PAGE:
Albany, N.Y., June 12—State Senator Tom O’Mara (R-C, Big Flats) voted in favor of legislation approved by the Senate and Assembly late yesterday to make New York a national leader in combating prescription drug abuse.
The legislation now goes to Governor Andrew Cuomo to be signed into law.
“Prescription drug abuse has emerged as one of America’s most alarming, tragic and urgent public health challenges. This action places New York at the forefront of addressing it and attempting to save lives, especially young lives, ” said O’Mara, noting that in 2010, over 22 million prescriptions for painkilling drugs were written in New York State -- not including refills. That’s a stunning figure, especially in a state where the entire population is less than 19.5 million.
Illicit use of prescription medicine has become one of the nation’s fastest-growing drug problems. According to the federal Centers for Disease Control and Prevention (CDC), nearly 15,000 people die every year of overdoses due to prescription painkillers. In 2010, 1 in 20 people in the United States over the age of 11 reported using prescription painkillers for nonmedical reasons in the past year. Moreover, an estimated 70 percent of people who abuse prescription painkillers obtained them from friends or relatives who originally received the medication from a prescription. The problem is of particular concern with respect to young adults and teens.
Among many other provisions, the legislation will:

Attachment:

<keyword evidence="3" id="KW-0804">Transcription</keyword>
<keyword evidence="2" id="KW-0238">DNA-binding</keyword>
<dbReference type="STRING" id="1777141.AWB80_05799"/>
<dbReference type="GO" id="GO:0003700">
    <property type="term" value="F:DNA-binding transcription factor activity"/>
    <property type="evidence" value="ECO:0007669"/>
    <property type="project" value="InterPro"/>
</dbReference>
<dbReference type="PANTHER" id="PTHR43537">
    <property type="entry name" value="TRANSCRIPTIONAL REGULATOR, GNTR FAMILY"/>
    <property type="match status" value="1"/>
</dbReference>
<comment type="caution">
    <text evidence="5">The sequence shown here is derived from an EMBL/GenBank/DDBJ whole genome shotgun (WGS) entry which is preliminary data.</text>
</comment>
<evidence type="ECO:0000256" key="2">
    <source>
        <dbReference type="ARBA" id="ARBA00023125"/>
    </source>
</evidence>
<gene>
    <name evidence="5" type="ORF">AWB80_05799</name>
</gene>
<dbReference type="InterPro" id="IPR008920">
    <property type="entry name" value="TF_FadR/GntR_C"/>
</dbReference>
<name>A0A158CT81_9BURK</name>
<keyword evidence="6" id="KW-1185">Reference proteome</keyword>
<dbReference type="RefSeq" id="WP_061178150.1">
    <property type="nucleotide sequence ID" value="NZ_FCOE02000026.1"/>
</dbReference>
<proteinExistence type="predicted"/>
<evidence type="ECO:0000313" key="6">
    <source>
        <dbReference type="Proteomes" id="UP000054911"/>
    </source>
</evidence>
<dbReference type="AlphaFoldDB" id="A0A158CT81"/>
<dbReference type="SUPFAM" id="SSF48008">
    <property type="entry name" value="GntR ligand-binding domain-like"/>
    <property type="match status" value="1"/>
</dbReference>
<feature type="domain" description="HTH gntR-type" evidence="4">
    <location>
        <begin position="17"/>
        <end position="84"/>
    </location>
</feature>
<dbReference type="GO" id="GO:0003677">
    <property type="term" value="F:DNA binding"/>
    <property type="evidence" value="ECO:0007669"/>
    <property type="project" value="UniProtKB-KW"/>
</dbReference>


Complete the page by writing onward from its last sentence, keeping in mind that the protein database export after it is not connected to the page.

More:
-- create a new and updated prescription monitoring program (I-STOP) to require the state Department of Health (DOH) to update and modernize its Prescription Monitoring program (PMP) Registry to make it one of the nation’s most effective systems to monitor prescription drug abuse and to help the medical community provide better care;
-- require electronic prescribing of controlled substances and make New York one of the first states to move from paper prescriptions to a system of electronic prescribing (e-prescribing) for all controlled substances with limited exceptions;
-- removing hydrocodone from Schedule III and placing it on Schedule II regardless of formulation. Hydrocodone is among the most abused and diverted prescription medications. Last year in New York, over 4.3 million hydrocodone prescriptions were filled — the most in the state. Nationally, eight percent of all high school seniors used hydrocodone for non-medical purpose. In 2009 alone, there were over 86,000 emergency room visits resulting from the non-medical use of hydrocodone;
-- recognize the need for increased education among health care providers about the potential for abuse of controlled substances, and the proper balancing of pain management with abuse prevention; and
-- requires the state health department to establish a program for the safe disposal of unused controlled substances by consumers.
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